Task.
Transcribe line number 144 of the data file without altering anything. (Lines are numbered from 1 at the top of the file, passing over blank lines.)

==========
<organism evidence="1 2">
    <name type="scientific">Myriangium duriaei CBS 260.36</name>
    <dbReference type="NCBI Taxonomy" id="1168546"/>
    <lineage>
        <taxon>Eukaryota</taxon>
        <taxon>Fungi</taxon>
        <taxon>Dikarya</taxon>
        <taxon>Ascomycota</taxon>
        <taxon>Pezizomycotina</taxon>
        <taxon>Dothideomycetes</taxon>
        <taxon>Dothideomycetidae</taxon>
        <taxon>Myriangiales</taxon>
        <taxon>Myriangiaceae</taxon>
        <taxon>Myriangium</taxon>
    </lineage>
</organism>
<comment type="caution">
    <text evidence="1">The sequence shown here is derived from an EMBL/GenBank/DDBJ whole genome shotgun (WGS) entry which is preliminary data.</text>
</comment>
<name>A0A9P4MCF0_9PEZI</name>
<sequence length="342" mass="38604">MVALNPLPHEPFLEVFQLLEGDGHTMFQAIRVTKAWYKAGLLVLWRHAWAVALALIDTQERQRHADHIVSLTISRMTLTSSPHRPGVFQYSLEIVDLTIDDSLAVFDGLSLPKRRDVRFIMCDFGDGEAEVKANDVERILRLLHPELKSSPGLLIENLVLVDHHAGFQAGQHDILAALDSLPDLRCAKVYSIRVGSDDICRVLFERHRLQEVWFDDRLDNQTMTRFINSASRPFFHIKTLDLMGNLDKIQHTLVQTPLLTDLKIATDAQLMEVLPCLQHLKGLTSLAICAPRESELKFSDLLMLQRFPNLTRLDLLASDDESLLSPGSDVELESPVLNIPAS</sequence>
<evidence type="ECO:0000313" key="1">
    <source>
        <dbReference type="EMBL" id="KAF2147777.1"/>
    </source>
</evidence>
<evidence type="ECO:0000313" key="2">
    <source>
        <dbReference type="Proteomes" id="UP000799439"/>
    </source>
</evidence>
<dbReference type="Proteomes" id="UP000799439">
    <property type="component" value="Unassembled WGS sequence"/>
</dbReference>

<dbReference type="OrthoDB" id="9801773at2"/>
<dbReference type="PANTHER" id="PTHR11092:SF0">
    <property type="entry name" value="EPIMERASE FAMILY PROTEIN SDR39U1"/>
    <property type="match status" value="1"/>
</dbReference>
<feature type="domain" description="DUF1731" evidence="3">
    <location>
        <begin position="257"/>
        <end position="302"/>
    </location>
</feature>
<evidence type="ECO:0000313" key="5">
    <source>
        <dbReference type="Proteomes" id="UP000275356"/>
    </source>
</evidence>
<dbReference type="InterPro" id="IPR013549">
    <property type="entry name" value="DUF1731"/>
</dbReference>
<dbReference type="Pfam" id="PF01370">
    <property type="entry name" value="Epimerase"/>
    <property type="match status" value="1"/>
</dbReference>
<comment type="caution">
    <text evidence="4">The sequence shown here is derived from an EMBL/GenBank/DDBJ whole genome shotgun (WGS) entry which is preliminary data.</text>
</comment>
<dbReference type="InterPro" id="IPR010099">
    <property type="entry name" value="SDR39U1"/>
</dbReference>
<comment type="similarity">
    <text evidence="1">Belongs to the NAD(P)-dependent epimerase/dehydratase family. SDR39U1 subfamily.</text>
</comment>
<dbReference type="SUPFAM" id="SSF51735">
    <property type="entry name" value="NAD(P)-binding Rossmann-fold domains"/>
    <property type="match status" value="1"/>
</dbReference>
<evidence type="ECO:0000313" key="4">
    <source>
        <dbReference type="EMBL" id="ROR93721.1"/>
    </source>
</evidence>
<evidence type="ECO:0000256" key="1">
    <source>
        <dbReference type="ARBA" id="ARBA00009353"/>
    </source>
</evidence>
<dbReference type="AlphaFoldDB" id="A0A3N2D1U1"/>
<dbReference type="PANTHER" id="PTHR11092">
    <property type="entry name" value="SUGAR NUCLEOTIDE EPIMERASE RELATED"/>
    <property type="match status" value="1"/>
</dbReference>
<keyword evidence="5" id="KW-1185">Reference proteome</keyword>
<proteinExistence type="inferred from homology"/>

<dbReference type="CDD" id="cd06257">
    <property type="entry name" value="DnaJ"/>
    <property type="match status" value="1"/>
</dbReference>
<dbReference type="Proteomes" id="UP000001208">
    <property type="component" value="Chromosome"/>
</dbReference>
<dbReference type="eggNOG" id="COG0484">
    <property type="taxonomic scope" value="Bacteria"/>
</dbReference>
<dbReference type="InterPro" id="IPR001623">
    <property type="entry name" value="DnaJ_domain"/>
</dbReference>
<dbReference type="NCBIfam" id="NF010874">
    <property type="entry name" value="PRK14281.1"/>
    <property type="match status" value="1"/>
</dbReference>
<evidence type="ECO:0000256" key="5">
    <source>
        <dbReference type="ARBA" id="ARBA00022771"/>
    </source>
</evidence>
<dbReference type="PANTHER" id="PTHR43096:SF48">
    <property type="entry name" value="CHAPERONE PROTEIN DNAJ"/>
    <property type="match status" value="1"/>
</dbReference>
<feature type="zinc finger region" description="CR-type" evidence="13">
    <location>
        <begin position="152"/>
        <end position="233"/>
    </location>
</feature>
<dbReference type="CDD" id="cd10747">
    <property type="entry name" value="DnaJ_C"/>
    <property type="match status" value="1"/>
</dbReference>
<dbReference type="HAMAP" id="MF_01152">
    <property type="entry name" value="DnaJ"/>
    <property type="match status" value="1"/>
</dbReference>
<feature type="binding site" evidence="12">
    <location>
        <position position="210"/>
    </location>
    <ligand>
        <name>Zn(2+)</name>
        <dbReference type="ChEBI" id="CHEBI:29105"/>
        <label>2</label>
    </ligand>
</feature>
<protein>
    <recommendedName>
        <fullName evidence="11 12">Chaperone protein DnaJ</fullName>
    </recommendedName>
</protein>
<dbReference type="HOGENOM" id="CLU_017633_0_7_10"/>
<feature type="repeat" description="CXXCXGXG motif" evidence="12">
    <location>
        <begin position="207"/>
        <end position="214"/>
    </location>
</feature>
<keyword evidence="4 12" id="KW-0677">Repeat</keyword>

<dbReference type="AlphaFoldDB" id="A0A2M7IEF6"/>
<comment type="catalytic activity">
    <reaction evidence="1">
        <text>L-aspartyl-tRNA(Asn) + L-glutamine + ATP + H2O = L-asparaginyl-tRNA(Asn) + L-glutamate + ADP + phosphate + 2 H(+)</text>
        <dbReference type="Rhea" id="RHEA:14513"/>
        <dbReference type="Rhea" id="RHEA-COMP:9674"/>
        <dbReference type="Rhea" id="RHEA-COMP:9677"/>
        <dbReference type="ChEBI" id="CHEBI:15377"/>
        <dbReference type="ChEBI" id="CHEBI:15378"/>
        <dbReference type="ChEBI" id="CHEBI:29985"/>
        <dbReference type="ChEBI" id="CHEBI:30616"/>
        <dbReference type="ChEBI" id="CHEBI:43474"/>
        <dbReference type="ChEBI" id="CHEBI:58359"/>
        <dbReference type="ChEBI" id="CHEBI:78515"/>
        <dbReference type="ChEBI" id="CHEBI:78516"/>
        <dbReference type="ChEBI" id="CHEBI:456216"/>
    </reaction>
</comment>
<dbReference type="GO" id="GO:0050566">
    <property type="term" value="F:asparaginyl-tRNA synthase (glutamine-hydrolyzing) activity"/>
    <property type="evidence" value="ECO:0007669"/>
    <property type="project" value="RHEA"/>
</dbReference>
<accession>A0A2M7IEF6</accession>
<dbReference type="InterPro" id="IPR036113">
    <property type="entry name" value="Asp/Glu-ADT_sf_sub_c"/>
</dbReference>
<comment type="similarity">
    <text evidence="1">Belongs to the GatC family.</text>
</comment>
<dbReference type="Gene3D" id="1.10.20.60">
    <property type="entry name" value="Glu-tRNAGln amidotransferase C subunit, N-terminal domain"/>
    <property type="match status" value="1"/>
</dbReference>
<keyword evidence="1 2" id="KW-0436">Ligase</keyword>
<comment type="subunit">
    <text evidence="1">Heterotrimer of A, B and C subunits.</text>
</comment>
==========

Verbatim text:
<feature type="repeat" description="CXXCXGXG motif" evidence="12">